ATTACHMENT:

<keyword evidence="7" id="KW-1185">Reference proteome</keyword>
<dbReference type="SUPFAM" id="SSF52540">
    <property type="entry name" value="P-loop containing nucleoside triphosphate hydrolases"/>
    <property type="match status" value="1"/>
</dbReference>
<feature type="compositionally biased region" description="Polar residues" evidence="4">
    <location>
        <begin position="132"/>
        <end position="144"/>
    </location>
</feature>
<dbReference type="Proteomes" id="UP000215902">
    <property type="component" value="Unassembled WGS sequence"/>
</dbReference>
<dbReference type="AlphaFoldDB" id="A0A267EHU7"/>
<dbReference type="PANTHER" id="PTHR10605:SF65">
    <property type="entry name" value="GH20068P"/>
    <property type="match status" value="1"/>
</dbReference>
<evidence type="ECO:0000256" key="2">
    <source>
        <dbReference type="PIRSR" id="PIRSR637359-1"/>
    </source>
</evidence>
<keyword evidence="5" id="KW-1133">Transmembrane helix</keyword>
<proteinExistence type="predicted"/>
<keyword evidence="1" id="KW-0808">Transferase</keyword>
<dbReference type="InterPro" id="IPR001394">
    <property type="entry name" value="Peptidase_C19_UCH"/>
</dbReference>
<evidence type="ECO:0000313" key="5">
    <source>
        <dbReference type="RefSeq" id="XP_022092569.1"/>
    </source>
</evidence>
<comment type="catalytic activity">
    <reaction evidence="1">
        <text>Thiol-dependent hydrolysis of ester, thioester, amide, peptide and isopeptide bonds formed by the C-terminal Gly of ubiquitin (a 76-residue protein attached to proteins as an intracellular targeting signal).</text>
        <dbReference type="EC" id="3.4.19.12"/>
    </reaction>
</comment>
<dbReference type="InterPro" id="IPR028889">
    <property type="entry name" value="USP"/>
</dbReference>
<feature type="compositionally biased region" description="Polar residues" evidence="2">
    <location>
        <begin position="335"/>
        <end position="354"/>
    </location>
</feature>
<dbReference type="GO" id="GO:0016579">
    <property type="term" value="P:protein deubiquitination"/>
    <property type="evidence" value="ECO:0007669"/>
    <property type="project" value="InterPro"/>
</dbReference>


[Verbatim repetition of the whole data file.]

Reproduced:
<keyword evidence="7" id="KW-1185">Reference proteome</keyword>
<dbReference type="SUPFAM" id="SSF52540">
    <property type="entry name" value="P-loop containing nucleoside triphosphate hydrolases"/>
    <property type="match status" value="1"/>
</dbReference>
<feature type="compositionally biased region" description="Polar residues" evidence="4">
    <location>
        <begin position="132"/>
        <end position="144"/>
    </location>
</feature>
<dbReference type="Proteomes" id="UP000215902">
    <property type="component" value="Unassembled WGS sequence"/>
</dbReference>
<dbReference type="AlphaFoldDB" id="A0A267EHU7"/>
<dbReference type="PANTHER" id="PTHR10605:SF65">
    <property type="entry name" value="GH20068P"/>
    <property type="match status" value="1"/>
</dbReference>
<evidence type="ECO:0000256" key="2">
    <source>
        <dbReference type="PIRSR" id="PIRSR637359-1"/>
    </source>
</evidence>
<keyword evidence="5" id="KW-1133">Transmembrane helix</keyword>
<proteinExistence type="predicted"/>
<keyword evidence="1" id="KW-0808">Transferase</keyword>
<dbReference type="InterPro" id="IPR001394">
    <property type="entry name" value="Peptidase_C19_UCH"/>
</dbReference>
<evidence type="ECO:0000313" key="5">
    <source>
        <dbReference type="RefSeq" id="XP_022092569.1"/>
    </source>
</evidence>
<comment type="catalytic activity">
    <reaction evidence="1">
        <text>Thiol-dependent hydrolysis of ester, thioester, amide, peptide and isopeptide bonds formed by the C-terminal Gly of ubiquitin (a 76-residue protein attached to proteins as an intracellular targeting signal).</text>
        <dbReference type="EC" id="3.4.19.12"/>
    </reaction>
</comment>
<dbReference type="InterPro" id="IPR028889">
    <property type="entry name" value="USP"/>
</dbReference>
<feature type="compositionally biased region" description="Polar residues" evidence="2">
    <location>
        <begin position="335"/>
        <end position="354"/>
    </location>
</feature>
<dbReference type="GO" id="GO:0016579">
    <property type="term" value="P:protein deubiquitination"/>
    <property type="evidence" value="ECO:0007669"/>
    <property type="project" value="InterPro"/>
</dbReference>